BACKGROUND AND OBJECTIVE: Studies in men have demonstrated a correlation between serum concentrations of androgens and sex hormone binding globulin (SHBG) with the presence of impaired glucose tolerance, diabetes and metabolic syndrome. The aim of this study was to evaluate circulating levels of total testosterone, SHBG, and bioavailable testosterone in the cohort of the Asturias Study and their association with the degree of glucose tolerance and metabolic syndrome. PATIENTS AND METHODS: The study population consisted of 282 men aged 36 to 85 years old with normal concentrations of total testosterone. The degree of glucose tolerance and the presence of metabolic syndrome were evaluated. RESULTS: Serum concentrations of testosterone and bioavailable testosterone were negatively correlated with age, body mass index, waist circumference, blood glucose, glycated hemoglobin levels and insulin. Serum concentrations of total testosterone, bioavailable testosterone and SHBG were lower in men with glucose intolerance or diabetes than in those with normal glucose tolerance. After multivariate analysis, age and total testosterone levels were independent predictors of the presence of diabetes or glucose intolerance. The risk of glucose intolerance or diabetes mellitus was over 2.5 times higher in men with total testosterone levels in the lowest quartile than in those with total testosterone in the top quartile.CONCLUSIONS: In this general population sample from Asturias, men with lower plasma concentrations of total testosterone—even when within the normal range—have an increased risk of glucose intolerance or diabetes, regardless of age and body mass index.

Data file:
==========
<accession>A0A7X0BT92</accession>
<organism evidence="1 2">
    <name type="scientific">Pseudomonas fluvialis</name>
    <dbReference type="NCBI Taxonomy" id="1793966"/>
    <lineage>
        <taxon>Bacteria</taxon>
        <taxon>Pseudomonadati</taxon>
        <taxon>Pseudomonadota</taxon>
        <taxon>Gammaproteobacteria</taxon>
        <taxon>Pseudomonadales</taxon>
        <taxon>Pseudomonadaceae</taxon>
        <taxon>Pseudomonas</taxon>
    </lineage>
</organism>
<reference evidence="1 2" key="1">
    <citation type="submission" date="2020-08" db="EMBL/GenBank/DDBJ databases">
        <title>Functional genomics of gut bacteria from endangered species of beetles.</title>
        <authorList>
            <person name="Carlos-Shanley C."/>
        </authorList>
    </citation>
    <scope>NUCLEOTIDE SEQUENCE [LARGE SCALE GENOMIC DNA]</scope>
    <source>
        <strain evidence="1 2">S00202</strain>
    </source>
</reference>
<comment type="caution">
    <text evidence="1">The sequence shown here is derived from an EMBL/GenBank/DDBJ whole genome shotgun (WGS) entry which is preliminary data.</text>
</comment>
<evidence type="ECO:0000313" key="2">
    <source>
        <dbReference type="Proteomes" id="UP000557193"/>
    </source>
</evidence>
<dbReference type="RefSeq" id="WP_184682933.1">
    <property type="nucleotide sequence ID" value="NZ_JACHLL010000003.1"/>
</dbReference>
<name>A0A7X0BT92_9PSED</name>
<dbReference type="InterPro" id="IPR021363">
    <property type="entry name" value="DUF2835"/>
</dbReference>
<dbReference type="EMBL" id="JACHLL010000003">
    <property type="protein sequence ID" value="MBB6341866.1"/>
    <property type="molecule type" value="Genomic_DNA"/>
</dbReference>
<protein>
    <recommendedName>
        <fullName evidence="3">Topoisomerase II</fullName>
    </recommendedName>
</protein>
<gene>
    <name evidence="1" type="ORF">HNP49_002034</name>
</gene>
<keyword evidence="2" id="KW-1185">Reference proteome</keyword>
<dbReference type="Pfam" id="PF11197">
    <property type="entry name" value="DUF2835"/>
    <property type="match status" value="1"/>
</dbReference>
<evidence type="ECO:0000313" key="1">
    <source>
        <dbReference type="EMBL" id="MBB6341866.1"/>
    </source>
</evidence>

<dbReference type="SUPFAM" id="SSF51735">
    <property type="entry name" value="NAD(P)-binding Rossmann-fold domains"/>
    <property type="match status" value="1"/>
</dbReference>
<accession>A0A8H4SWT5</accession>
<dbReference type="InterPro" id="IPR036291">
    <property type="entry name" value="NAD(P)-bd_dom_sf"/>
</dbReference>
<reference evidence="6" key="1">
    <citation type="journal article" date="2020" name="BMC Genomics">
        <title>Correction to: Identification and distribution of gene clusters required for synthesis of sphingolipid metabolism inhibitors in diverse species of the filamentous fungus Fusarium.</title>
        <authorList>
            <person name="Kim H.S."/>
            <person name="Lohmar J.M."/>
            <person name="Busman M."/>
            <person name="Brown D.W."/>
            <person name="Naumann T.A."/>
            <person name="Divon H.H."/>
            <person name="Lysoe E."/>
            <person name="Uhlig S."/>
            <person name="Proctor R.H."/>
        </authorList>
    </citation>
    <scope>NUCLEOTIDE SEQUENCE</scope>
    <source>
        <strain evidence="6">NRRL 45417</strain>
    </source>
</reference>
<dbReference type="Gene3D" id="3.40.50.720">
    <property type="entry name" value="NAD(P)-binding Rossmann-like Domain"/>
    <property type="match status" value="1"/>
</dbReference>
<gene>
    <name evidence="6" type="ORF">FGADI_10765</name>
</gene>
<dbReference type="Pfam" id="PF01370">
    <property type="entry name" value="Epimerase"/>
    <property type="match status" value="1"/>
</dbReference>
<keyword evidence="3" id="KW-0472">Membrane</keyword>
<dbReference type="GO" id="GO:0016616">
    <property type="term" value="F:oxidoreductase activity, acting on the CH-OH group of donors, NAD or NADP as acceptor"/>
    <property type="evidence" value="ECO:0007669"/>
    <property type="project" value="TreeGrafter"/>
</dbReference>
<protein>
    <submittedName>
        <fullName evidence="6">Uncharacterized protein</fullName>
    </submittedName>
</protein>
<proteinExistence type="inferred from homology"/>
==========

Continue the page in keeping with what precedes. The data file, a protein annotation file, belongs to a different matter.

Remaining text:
Endocrinol Nutr. 2011 Jan;58(1):3-8

Associations of endogenous testosterone and SHBG with glycated haemoglobin in middle-aged and older men.